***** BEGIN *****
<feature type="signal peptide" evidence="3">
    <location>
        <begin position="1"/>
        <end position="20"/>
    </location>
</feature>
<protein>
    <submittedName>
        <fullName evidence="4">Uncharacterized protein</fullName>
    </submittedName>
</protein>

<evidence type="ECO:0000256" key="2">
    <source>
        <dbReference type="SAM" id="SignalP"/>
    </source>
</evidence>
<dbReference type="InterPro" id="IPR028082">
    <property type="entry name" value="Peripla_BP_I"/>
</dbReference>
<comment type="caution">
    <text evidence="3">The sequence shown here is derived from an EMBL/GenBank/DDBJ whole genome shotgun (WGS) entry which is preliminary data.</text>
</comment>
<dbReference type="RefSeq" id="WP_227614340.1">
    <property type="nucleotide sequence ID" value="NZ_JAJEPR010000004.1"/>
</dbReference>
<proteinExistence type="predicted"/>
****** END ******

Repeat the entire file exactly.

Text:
<feature type="signal peptide" evidence="3">
    <location>
        <begin position="1"/>
        <end position="20"/>
    </location>
</feature>
<protein>
    <submittedName>
        <fullName evidence="4">Uncharacterized protein</fullName>
    </submittedName>
</protein>

<evidence type="ECO:0000256" key="2">
    <source>
        <dbReference type="SAM" id="SignalP"/>
    </source>
</evidence>
<dbReference type="InterPro" id="IPR028082">
    <property type="entry name" value="Peripla_BP_I"/>
</dbReference>
<comment type="caution">
    <text evidence="3">The sequence shown here is derived from an EMBL/GenBank/DDBJ whole genome shotgun (WGS) entry which is preliminary data.</text>
</comment>
<dbReference type="RefSeq" id="WP_227614340.1">
    <property type="nucleotide sequence ID" value="NZ_JAJEPR010000004.1"/>
</dbReference>
<proteinExistence type="predicted"/>